Opinion | How to Persuade Trump to Concede

To the Editor:

It seems to me that President Trump’s continued refusal to concede defeat is less a sinister plot to cling to power and more a determination to somehow declare victory even in defeat. If the recent vaccine news holds true, that will be an extraordinary accomplishment by our scientific community, and let’s give credit where it’s due — and maybe even some that’s not due.

Let’s all agree to praise Mr. Trump for Operation Warp Speed’s success and congratulate him for the fastest and most robust (or best and most beautiful) vaccine campaign in history. Let him take that win as his way to declare a personal victory and make way for President-elect Joe Biden.

If Mr. Trump is going to continue to hold incredible sway over his supporters in his post-presidency, I can think of no better role for him than as a champion of the effectiveness of the “Trump” Covid vaccines. Maybe he can reach people who would otherwise be reluctant to get vaccinated.

So let me be the first to congratulate him. Heckuva job, Donnie!

Will Brennan
Girdwood, Alaska

To the Editor:

Irony of ironies. If Donald Trump had spent a fraction of the energy on fighting Covid-19 as he has trying to overturn the election, he would have won the election.

Bobbie Kaplan
New York

To the Editor:

Re “Transition Delay Could Cost Lives, Biden Warns” (front page, Nov. 17):

Joe Biden rightly says that President Trump’s refusal to cooperate with his transition team is likely to increase the number of deaths from the coronavirus. In this situation, three G.O.P. senators have a lot of power and should use it for the general good.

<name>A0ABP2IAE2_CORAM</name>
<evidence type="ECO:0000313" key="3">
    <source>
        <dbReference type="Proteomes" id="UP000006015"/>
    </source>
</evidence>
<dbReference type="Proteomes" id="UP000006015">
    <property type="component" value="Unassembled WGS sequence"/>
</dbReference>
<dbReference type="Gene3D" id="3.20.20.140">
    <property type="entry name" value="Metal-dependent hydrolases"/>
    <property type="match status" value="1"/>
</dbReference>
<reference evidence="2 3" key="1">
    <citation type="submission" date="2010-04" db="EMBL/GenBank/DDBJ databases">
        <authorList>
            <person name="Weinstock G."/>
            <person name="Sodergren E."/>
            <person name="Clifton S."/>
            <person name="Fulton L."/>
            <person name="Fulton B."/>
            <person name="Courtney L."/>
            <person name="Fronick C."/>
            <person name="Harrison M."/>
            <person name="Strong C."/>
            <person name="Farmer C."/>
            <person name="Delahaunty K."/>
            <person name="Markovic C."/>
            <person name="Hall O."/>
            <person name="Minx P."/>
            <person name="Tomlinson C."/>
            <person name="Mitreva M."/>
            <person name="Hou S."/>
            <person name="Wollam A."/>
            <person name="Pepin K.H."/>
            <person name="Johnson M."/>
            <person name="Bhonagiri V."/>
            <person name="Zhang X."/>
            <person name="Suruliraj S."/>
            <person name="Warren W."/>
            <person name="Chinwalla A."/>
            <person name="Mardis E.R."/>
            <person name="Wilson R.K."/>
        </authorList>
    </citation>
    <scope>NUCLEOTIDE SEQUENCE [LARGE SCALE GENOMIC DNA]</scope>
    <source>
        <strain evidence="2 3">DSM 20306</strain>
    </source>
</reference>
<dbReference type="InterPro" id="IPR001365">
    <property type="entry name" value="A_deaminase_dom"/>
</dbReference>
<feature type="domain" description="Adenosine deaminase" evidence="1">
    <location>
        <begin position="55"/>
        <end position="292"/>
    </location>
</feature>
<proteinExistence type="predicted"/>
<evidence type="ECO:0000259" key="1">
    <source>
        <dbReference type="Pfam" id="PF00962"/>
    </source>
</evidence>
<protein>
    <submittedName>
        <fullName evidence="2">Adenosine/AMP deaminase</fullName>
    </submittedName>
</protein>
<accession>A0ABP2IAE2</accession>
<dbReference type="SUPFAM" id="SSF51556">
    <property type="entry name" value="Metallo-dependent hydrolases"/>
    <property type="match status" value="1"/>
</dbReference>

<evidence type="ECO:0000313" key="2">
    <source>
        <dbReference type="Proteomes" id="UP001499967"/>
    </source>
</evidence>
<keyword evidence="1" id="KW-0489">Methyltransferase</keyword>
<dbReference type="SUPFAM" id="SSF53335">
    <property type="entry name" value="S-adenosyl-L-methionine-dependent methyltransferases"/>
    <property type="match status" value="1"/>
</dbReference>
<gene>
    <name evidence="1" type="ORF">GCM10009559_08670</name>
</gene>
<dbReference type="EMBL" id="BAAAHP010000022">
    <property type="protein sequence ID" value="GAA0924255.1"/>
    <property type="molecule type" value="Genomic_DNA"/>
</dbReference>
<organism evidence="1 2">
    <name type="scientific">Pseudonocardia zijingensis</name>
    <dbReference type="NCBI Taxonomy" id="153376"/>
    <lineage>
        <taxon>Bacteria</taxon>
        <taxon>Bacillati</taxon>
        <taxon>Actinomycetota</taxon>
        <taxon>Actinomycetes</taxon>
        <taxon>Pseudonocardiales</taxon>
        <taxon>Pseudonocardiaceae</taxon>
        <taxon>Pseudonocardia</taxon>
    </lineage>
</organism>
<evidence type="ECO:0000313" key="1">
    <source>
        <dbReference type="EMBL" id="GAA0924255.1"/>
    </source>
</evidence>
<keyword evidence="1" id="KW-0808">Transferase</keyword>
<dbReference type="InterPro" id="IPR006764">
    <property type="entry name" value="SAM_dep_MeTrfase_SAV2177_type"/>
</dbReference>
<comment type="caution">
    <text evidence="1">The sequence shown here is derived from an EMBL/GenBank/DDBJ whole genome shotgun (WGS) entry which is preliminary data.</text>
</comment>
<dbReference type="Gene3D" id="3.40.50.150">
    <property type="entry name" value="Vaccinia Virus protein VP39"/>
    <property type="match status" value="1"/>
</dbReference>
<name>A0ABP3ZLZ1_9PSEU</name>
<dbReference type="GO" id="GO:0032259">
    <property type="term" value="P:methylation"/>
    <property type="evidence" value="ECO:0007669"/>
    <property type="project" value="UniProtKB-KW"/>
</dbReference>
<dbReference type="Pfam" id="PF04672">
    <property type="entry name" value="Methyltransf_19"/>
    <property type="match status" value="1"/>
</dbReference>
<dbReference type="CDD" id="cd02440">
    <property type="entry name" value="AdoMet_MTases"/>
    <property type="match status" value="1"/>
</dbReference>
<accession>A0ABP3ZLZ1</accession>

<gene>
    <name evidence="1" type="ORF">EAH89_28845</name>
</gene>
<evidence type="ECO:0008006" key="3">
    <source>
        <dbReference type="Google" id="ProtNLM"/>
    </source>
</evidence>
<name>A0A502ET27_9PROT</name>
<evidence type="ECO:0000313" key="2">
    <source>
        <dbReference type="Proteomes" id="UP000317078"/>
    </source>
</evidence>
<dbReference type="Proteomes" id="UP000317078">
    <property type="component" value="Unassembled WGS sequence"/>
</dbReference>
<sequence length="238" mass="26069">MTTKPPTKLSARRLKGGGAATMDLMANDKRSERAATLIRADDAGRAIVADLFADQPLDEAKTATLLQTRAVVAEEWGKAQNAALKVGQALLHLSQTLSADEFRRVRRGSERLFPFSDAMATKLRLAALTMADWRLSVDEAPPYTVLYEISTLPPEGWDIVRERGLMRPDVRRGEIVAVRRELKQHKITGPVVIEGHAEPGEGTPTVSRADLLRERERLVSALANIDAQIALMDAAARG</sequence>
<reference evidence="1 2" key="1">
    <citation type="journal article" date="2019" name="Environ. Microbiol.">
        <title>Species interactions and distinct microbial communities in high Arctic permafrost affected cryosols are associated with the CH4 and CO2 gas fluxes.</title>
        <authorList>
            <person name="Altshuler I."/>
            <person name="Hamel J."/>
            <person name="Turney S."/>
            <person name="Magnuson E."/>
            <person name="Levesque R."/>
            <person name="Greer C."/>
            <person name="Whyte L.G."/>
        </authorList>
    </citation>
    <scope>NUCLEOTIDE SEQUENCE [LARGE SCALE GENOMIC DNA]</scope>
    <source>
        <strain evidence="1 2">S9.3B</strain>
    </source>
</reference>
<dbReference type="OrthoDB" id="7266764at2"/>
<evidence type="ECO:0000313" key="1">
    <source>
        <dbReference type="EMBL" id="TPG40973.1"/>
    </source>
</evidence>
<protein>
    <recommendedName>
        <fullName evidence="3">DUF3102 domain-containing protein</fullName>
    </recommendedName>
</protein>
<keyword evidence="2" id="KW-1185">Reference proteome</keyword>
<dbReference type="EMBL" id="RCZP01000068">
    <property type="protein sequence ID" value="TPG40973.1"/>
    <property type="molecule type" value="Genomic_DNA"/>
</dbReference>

Susan Collins, Lisa Murkowski and Mitt Romney (all of whom have congratulated Mr. Biden) should tell the Senate majority leader, Mitch McConnell, that unless he urges President Trump to stop blocking the transition, they will leave the Republican caucus. This would mean that the G.O.P. would lose its Senate majority, and Mr. McConnell would lose his position as majority leader.

There is no guarantee, of course, that pressure on Mr. Trump from Mr. McConnell by itself will do the trick. But it would help open the gates for other Republicans to follow suit and put people before party, which is what the present moment desperately needs.

Emrys Westacott
Alfred, N.Y.

To the Editor:

And we were worried about the Russians subverting the U.S. elections while the real threat was emanating from the White House by its current resident and his accomplices.

Judy Duffy
Birchwood, Minn.

To the Editor:

Re “Mr. President, Pack Your Bags and Be Gone” (column, Nov. 14):

Roger Cohen is fretting about President Trump’s “Hail Mary plan” to swap out the Biden electors for Trump electors. He should relax. The consequence of any legislature attempting a political coup of this nature would create the greatest backlash in our country, equivalent in ferocity to our original revolution.

While Mr. Trump may flail about and spin conspiracy theories in an attempt to hold onto power, he will soon be irrelevant. Once his grip on power is gone, his fair-weather friends in Congress will soon forget him and move on, notwithstanding the impressive vote from his supporters. And his legal troubles will surely end his chance for a reprise of his chaos and mendacity.

Ronald S. Pohl
Hastings-on-Hudson, N.Y.

To the Editor:

Re “As Trump Digs In, a Look at Others Who Refused to Go,” by Sarah Lyall (Political Memo, Nov. 15):

It occurred to me that President Trump’s parting shot on Jan. 20 could very well be a competing rally (the anti-inauguration?) at the time of Joe Biden’s ceremony — perhaps at his Trump International Hotel in Washington. It would be a fitting, small-minded insult to us all.

Lawrence Borzumato
North Kingstown, R.I.

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